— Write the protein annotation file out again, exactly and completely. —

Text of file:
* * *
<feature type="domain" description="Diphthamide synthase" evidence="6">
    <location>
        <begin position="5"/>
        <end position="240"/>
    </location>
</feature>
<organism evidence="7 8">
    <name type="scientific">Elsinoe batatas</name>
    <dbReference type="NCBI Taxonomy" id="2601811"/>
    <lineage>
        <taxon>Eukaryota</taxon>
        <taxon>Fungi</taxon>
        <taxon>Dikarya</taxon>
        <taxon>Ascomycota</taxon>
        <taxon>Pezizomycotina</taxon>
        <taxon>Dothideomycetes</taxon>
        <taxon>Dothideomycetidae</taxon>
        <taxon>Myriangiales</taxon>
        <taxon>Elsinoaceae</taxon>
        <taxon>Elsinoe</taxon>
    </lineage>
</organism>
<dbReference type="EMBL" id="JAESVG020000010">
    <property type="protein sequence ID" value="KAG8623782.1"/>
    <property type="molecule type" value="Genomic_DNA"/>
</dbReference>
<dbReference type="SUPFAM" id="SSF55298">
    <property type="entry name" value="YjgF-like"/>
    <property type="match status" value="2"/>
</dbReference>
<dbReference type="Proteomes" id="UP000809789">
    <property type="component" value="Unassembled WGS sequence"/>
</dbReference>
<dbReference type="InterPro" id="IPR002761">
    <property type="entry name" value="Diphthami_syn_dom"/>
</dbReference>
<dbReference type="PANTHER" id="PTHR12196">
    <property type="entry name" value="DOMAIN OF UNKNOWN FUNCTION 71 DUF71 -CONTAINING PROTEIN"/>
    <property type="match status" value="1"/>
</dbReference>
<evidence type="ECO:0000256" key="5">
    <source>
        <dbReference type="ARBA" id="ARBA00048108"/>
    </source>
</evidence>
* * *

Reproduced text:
<feature type="domain" description="Diphthamide synthase" evidence="6">
    <location>
        <begin position="5"/>
        <end position="240"/>
    </location>
</feature>
<organism evidence="7 8">
    <name type="scientific">Elsinoe batatas</name>
    <dbReference type="NCBI Taxonomy" id="2601811"/>
    <lineage>
        <taxon>Eukaryota</taxon>
        <taxon>Fungi</taxon>
        <taxon>Dikarya</taxon>
        <taxon>Ascomycota</taxon>
        <taxon>Pezizomycotina</taxon>
        <taxon>Dothideomycetes</taxon>
        <taxon>Dothideomycetidae</taxon>
        <taxon>Myriangiales</taxon>
        <taxon>Elsinoaceae</taxon>
        <taxon>Elsinoe</taxon>
    </lineage>
</organism>
<dbReference type="EMBL" id="JAESVG020000010">
    <property type="protein sequence ID" value="KAG8623782.1"/>
    <property type="molecule type" value="Genomic_DNA"/>
</dbReference>
<dbReference type="SUPFAM" id="SSF55298">
    <property type="entry name" value="YjgF-like"/>
    <property type="match status" value="2"/>
</dbReference>
<dbReference type="Proteomes" id="UP000809789">
    <property type="component" value="Unassembled WGS sequence"/>
</dbReference>
<dbReference type="InterPro" id="IPR002761">
    <property type="entry name" value="Diphthami_syn_dom"/>
</dbReference>
<dbReference type="PANTHER" id="PTHR12196">
    <property type="entry name" value="DOMAIN OF UNKNOWN FUNCTION 71 DUF71 -CONTAINING PROTEIN"/>
    <property type="match status" value="1"/>
</dbReference>
<evidence type="ECO:0000256" key="5">
    <source>
        <dbReference type="ARBA" id="ARBA00048108"/>
    </source>
</evidence>